Tuesday, May 15 – The Biological Oceanography students from Florida Tech visited the South Slough National Estuarine Research Reserve (SSNERR), which was the first reserve in the nation-wide estuarine research reserve system. We had a mix-up on the meeting time, but the South Slough staff scrambled and accommodated us in excellent fashion.
Our interpreter was Tom Gaskill, a Master Naturalist and director of the Slough’s educational program.
Tom took us on a four hour hike starting at nature center, which is located at the top of the riparian system.
Florida Tech Biological Oceanography students were able to observe multiple shifts in vegetation as we worked our way down through the different elevations – highland…
… lowland …
… freshwater marsh, and, finally…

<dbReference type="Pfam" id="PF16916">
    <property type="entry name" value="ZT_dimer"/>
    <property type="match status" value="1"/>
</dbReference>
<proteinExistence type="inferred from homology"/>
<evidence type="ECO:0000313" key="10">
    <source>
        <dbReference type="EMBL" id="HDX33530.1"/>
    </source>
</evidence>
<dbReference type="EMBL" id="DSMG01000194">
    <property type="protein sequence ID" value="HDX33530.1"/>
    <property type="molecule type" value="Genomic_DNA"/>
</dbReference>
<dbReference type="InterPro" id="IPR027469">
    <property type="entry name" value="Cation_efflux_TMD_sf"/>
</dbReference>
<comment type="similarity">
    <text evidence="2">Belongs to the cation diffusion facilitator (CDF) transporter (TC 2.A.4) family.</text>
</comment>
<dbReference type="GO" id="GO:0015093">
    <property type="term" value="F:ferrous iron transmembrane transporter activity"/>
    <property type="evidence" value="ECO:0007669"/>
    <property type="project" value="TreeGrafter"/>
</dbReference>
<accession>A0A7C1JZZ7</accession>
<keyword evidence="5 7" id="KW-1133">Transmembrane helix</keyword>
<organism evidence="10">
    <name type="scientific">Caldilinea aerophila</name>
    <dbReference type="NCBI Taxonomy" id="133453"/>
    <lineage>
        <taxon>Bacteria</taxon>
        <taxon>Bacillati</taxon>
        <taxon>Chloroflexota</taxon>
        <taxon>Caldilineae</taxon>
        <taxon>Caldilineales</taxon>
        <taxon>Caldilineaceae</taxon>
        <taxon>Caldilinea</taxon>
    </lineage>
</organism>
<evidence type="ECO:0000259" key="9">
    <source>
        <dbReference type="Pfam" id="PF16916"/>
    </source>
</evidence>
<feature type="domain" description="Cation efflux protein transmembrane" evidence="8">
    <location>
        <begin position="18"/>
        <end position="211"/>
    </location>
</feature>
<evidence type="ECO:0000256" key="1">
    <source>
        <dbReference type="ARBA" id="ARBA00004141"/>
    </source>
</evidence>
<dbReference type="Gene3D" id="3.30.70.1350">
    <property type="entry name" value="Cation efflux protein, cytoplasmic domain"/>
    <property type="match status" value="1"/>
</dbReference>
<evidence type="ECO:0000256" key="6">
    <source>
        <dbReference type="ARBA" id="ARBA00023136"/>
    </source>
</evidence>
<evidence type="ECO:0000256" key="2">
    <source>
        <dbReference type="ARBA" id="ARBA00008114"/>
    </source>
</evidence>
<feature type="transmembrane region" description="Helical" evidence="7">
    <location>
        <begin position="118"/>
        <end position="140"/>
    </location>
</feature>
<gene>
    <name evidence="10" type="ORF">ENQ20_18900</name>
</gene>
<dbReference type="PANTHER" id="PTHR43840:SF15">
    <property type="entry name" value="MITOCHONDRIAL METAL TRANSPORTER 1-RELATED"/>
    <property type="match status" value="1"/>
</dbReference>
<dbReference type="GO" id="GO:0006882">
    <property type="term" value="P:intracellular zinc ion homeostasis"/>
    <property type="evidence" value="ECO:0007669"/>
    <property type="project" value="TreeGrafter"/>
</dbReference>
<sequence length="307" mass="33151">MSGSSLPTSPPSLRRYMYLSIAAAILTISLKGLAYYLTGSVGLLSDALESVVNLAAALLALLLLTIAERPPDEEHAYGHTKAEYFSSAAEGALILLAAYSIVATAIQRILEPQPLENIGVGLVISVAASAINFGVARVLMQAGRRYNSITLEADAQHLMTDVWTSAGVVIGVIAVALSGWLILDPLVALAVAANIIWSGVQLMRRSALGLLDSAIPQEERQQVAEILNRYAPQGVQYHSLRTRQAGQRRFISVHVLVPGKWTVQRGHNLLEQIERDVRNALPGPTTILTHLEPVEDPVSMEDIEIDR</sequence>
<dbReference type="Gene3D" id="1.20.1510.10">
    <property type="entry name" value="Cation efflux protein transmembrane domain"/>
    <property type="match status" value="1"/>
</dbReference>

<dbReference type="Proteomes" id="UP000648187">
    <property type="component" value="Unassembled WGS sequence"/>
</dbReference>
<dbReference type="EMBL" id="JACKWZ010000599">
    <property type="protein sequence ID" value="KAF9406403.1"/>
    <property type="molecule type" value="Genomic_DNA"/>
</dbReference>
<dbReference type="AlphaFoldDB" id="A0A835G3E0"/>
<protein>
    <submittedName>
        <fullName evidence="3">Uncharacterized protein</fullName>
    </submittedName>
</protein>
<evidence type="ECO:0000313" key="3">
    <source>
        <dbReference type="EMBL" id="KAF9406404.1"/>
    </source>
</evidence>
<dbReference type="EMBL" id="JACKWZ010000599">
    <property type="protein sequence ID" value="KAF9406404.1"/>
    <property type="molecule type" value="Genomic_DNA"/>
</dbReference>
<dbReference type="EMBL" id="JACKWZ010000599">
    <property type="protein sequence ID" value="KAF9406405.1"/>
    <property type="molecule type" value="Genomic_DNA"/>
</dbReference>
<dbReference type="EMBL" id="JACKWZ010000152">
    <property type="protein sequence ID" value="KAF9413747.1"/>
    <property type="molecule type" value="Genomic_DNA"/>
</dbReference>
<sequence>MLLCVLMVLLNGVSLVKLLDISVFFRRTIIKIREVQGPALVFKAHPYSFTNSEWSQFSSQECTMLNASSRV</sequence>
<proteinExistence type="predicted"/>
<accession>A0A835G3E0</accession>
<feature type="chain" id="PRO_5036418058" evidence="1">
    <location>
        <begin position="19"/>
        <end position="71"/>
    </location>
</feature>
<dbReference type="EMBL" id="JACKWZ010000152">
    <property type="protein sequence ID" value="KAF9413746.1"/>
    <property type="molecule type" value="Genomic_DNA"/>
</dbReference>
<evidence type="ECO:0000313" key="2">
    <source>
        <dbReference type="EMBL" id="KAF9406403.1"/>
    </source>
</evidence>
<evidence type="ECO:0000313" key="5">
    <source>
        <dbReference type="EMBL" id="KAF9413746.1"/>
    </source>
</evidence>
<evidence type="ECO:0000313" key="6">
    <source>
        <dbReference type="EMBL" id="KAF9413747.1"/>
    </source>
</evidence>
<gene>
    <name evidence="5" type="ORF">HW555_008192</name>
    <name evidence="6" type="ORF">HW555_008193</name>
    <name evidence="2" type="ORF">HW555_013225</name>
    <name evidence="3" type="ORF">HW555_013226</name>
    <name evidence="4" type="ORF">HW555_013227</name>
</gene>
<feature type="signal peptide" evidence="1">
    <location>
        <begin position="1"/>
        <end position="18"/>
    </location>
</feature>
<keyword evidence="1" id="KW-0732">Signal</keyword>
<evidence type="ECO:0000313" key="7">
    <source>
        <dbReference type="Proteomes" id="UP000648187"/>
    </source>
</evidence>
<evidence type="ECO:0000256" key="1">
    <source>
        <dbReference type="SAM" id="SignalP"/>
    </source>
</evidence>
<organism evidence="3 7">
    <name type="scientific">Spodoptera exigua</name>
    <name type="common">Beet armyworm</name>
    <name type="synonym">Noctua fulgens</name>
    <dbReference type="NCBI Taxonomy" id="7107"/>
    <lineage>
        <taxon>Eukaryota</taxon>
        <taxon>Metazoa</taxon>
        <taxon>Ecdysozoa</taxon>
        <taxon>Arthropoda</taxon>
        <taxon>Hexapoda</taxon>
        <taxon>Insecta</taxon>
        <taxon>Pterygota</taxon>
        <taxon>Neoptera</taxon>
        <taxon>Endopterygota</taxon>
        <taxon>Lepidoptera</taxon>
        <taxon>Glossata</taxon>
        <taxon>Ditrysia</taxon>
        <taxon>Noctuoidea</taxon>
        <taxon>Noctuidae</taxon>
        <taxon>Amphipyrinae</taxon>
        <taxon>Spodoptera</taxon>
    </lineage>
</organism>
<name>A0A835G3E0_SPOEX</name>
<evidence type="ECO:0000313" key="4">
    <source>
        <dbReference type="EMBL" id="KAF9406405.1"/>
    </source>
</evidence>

… saltwater marsh. It was great to have the identity of common trees revealed to us and the names of songbirds based on sound alone.
The vistas were grand, but the sights were equally enthralling when you looked close at a rock or a mossy log. The skunk cabbage signaled our descent into freshwater shady wetlands. In the salt-marshes, Tom educated us about local invasive species issues, such as Japanese Eel Grass, and also the effort to restore the tidal salt-marshes which were diked for pasture land by early settlers.
Some of the oldest trees in the local forest may be found here, approaching 200 years old, but still having grown since the first western settlers came and cleared the land – even these enormous trees are not really “old growth.”